Thursday, September 15, 2005

Forget angels on the head of a pin.

The real question is: how many blades can fit on the head of a razor?



Gillette's Smooth Bet: Men Will Pay More For Five-Blade Razor

By Sarah Ellison and Charles Forelle
941 words
15 September 2005
The Wall Street Journal

(Copyright (c) 2005, Dow Jones & Company, Inc.)

DAYS BEFORE Procter & Gamble Co. reached an agreement to purchase Gillette Co. for $57 billion, P&G Chief Executive A.G. Lafley had a special request. He wouldn't put forward a final bid until he had tried Gillette's new top-secret razor, whose success would determine Gillette's profits for years to come.

So one day in late January, Mr. Lafley and his chief financial officer, Clayt Daley, walked out of Gillette CEO Jim Kilts' office in Rye, N.Y., clutching two razors to take home and try out the next morning.

Yesterday, weeks before P&G is due to complete its Gillette acquisition, Gillette unveiled the razor. Dubbed the Fusion, it offers five blades to the three of Gillette's current leading product, the Mach3, plus a "trimmer" blade on the back. Gillette said it expects Fusion, which will go on sale in the first quarter of 2006, to reach $1 billion in sales in its third year on the market.

Mr. Lafley had good reason to be so diligent in determining Gillette's future in shaving. Blades and razors make up more than two-thirds of Gillette's profit. But the company comes out with a new razor system only every seven or eight years. Each launch is underwritten with a huge advertising campaign, and Gillette rolls out the new blades at a hefty price premium to its predecessors. The company then gradually raises the price of its older razors to persuade men to switch to the new model.

That strategy has made Gillette's Mach3, introduced in 1998, the best-selling men's razor product of all time, used by 100 million men every day, according to Gillette. With each launch, Gillette faces skeptics who wonder how much better -- and more expensive -- a shave can get. Its advancements have even become the stuff of comedy; Saturday Night Live years ago, and the Onion more recently, parodied the perpetual move toward more blades on a single razor.

Now, for the first time in many years, Gillette is facing a small but persistent challenge from Energizer Holdings Inc.'s Schick brand. For years, Schick ceded innovation to Gillette, and Gillette brought out new products on its own schedule with little attention to competitors.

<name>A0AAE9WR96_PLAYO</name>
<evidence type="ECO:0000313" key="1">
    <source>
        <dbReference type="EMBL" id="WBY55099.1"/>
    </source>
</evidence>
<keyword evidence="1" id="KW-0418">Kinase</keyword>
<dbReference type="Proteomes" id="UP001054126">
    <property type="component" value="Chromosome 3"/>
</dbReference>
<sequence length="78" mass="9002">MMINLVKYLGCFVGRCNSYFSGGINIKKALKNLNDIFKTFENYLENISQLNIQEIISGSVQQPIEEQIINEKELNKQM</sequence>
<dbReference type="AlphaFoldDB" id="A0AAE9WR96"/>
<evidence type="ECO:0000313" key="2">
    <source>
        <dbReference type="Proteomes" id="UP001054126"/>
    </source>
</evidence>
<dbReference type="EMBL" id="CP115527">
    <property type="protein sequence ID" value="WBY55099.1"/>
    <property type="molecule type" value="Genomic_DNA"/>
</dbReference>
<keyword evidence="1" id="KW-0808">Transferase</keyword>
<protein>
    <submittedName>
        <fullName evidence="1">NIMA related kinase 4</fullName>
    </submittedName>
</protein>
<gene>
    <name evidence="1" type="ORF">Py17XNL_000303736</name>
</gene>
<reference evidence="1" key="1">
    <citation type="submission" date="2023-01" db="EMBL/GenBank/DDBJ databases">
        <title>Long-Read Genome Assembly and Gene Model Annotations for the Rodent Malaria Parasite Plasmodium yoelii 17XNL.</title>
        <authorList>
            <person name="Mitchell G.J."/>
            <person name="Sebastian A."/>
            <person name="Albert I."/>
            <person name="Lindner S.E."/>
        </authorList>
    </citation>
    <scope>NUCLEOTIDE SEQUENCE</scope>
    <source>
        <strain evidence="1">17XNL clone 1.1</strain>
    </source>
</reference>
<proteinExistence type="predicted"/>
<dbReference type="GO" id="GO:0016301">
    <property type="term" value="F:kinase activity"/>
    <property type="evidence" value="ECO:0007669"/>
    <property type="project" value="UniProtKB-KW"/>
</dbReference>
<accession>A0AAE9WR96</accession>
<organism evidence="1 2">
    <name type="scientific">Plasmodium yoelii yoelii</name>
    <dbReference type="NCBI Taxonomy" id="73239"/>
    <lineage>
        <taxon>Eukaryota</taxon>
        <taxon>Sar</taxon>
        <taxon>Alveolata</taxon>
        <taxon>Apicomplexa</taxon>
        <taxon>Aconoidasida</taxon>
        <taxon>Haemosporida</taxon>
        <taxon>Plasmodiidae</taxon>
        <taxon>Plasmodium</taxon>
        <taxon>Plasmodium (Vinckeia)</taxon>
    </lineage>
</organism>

Jolted out of perpetual somnolence in 2003 by new owner Energizer, Schick beat Gillette to the punch with a four-bladed men's razor called Quattro. In the past two years, Schick has boosted its share of the market for replacement blade cartridges to 16% from 10%, while Gillette's share has dropped to 81% from 86%, according to market researcher Information Resources Inc. (IRI's data don't include sales from Wal-Mart and club stores.)

The Fusion announcement comes only weeks after Schick said it would sell a battery-powered version of Quattro, which apes Gillette's own M3Power. Gillette's Mr. Kilts dismissed comparisons between Gillette and Schick, but some analysts question how hard the company will have to work to maintain its dominance.

"Gillette may find that it costs more than expected to defend these businesses," said Constance Maneaty, a Prudential Equity Group analyst, in a research note.

To promote Fusion, Gillette is expected to spend "substantially more" than the $100 million it spent in the first year promoting Mach3, said people familiar with the company's marketing. Gillette wouldn't disclose detailed marketing plans. Peter K. Hoffman, president of Gillette's blade and razor division, said the company planned a major advertising effort that would be backed with "state of the art" in-store events.

Fusion signals that Gillette has had to drive its innovation engine faster -- the company has less time to milk the substantial capital investments that go into developing and manufacturing new razors. Gillette managed to stay at two blades for 27 years and through three major razor systems (Trac II, Atra and Sensor) before going to three blades in 1998. Almost eight years later, Gillette has skipped to five. And Fusion will come less than two years after Gillette pushed some men to leave their Mach3s in the medicine cabinet and buy a juiced-up M3Power.

Gillette says the trimmer, which is a single blade attached to the back of the razor, helps men shave under the nose, trim sideburns and shape facial hair. "You should have seen how uneven my sideburns were until this product came along," joked Mr. Kilts in an interview.

Fusion has other features, including a thin, irritation-damping blade. The Fusion comes in two varieties, manual and battery-powered. The latter vibrates, like Gillette's M3Power, but has a microchip to control the vibration rate.

Mr. Kilts said the company introduced both the Fusion and the Fusion Power at once because they couldn't ask consumers who had switched to the battery-operated M3Power to go back to a manual razor. "Most people who try the power razors can't go back," he said. That means any launch in Gillette's future will likely include a power razor.

A four-pack of Fusion refill blades will cost $12 to $13, breaking the $3-per-cartridge barrier for the first time, and commanding a premium of about a third over Mach3 Turbo refill blades. Mr. Kilts said Fusion's innovations would be more than enough to ensure "trade-up" from Mach3, and the company's research shows a 2-1 preference of consumers for Fusion over Mach3. "Men are always looking for a better way to shave," Mr. Kilts said.


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